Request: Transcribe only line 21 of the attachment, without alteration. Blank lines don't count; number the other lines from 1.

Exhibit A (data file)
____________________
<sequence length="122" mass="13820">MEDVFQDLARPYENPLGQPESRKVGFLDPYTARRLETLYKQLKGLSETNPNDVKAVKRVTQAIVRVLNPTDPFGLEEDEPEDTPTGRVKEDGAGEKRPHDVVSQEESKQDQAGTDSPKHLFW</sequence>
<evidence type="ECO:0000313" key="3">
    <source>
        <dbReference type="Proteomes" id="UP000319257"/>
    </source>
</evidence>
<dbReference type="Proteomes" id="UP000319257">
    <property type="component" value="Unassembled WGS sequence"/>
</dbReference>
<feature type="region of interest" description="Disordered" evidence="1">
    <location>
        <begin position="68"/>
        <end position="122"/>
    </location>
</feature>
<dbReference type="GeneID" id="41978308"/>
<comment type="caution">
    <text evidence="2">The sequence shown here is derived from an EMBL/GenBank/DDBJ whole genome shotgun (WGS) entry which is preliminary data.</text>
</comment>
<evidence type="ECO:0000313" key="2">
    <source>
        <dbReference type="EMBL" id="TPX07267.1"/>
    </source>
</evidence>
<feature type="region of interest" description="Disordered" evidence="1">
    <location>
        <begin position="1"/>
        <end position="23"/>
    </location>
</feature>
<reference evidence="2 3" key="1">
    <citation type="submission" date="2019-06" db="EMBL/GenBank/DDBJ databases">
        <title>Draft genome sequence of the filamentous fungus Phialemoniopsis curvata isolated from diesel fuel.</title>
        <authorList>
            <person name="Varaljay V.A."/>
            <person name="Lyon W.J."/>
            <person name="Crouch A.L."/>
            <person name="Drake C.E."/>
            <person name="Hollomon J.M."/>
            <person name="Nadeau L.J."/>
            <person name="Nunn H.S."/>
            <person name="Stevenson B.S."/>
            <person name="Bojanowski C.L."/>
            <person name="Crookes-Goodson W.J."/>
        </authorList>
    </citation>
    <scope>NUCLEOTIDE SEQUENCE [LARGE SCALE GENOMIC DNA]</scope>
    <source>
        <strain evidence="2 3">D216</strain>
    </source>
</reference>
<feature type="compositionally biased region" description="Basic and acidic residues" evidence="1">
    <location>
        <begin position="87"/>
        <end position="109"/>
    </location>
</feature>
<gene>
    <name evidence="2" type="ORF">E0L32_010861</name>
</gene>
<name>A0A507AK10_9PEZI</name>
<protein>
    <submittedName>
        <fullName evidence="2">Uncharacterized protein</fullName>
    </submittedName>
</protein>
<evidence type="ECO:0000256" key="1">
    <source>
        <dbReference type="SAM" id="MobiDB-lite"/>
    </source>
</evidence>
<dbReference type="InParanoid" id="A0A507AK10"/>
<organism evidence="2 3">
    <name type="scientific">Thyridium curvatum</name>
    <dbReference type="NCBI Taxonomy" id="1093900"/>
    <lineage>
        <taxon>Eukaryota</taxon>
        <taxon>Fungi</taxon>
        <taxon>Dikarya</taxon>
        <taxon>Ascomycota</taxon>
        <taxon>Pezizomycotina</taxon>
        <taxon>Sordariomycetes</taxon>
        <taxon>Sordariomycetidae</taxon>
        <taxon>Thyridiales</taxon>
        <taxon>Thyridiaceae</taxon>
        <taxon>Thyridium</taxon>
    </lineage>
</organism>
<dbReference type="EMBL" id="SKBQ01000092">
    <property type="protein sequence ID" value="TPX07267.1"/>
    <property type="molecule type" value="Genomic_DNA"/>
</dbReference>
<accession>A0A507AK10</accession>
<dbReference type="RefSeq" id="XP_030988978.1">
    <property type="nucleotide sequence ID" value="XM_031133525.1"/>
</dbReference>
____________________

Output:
    <source>